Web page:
When it comes to designing a website, the correct use of colour is often overlooked. In many cases, colours are used without any thought behind them, simply because they ‘look nice’ or because of personal preference. Just because you like a colour doesn’t make it the best choice! Colour in web design is so important, to the point where bad colour choices or colours not suited to a target audience can cause visitors to a website to behave differently to what is expected. Hopefully, this article will explain how to pick the correct colours for a website by going through the different things to consider when choosing colours.
There is so much to colour theory that it would not be possible to cover everything within this article, so we’ll just stick to what is relevant to website design, of which there are three main points to consider:
Contrast – In terms of colour, contrast is simply the difference between two colours. In web design, various parts of a page will have different levels of contrast, but the most important sections to take note of is where there is text on a background. A high level of contrast is ideal here to aid readability, which is why you will find it quite common to find black/dark grey text on a white background, as black and white create the most contrast possible. There are various online tools out there which will allow you to test contrast, here is an example of a great contrast checker called Colorable.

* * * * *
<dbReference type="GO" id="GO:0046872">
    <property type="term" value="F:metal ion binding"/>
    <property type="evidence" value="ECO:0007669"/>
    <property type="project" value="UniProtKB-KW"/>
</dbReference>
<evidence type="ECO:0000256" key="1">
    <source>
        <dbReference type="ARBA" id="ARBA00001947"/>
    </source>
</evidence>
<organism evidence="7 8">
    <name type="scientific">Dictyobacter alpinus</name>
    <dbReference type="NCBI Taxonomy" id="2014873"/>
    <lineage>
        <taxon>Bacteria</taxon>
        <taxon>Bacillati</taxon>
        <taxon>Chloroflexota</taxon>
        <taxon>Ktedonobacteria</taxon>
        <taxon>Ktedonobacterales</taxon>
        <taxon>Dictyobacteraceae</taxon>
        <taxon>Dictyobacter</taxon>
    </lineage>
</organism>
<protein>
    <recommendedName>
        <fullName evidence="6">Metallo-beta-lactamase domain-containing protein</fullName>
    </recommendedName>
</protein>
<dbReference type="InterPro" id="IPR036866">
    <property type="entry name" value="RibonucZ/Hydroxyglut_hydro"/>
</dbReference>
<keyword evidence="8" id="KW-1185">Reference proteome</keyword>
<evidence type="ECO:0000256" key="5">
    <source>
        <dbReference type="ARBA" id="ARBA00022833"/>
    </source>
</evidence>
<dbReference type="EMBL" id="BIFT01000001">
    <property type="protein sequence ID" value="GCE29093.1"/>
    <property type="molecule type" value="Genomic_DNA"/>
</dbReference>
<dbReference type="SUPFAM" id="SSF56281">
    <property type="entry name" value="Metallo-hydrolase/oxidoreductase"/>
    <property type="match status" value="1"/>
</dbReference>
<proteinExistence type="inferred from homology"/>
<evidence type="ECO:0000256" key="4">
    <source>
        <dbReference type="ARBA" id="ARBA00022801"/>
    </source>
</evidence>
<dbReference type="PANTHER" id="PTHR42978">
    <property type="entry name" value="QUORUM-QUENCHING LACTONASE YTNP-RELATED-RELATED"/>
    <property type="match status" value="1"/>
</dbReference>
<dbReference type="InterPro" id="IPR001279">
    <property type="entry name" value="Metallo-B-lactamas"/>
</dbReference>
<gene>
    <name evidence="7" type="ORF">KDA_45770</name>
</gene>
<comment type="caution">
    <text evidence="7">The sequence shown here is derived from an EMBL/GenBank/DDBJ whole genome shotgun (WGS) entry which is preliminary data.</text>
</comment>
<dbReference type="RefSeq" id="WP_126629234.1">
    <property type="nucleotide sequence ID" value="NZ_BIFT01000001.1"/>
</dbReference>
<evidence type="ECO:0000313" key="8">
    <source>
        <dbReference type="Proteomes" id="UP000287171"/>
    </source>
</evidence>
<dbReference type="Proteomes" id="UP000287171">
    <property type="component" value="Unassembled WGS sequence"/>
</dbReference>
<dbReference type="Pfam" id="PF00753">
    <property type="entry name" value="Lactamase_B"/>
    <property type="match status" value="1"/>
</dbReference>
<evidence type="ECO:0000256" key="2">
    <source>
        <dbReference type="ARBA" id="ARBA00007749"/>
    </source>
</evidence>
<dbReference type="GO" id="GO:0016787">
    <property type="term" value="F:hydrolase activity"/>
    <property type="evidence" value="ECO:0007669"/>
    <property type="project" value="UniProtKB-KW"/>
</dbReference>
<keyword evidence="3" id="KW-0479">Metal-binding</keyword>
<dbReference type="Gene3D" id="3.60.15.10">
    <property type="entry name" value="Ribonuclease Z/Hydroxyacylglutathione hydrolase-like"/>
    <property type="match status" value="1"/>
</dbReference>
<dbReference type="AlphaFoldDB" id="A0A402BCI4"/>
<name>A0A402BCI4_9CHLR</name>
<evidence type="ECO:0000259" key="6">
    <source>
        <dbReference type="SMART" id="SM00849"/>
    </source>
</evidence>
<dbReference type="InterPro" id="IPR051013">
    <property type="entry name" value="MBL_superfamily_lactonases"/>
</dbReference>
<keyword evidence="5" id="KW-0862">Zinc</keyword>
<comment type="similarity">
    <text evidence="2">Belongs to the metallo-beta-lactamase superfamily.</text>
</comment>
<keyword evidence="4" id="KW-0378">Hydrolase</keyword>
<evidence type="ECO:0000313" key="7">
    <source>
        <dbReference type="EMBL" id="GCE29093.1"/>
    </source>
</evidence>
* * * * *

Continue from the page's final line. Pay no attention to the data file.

Complementation – Complementary colours are those that are opposite each other on a colour wheel. These colours compliment one another and help things stand out, but can be tricky to pull off in large quantities. Take a look at the colour wheel below to see how complementary colours work, simply choose a colour, then take a look at the colour directly opposite it on the wheel, for example, yellow compliments blue.
Vibrancy – Every colour can invoke specific moods, meaning different colours can affect users of a website in different ways. Warmer and brighter colours such as orange, yellow and red tend to make users more alert and cool dark colours such as purple, green and blue tend to be more tranquil and envoke calmness. This is why on some websites you may see some sections in bright red, as the designer will want to alert the user to these sections.
The Psychology Of Colour In Web Design
The use of colour in web design is extremely powerful. The psychology of colour can help to portray a subconscious message about your business as well as guiding visitors of your website towards specific content or actions, essentially it can be used to ‘control’ how visitors act on your website.
By understanding how colour affects people, you can ensure that the colours used on your website are working in your favour and not hindering you in any way. We will go through some basic colours and look at the psychology associated with them.
Red is one of the more difficult colours to get right in web design as it has both positive and negative associations. Red is associated with excitement, love, movement and energy, but on the flip side, it is also linked to violence, anger, fire and danger.
When to use red – Red is a colour that should definitely be used sparingly. It can be used to bring attention to something such as temporary opening times. It is a great colour to use for error messages such as when a user misses out a field on a contact form.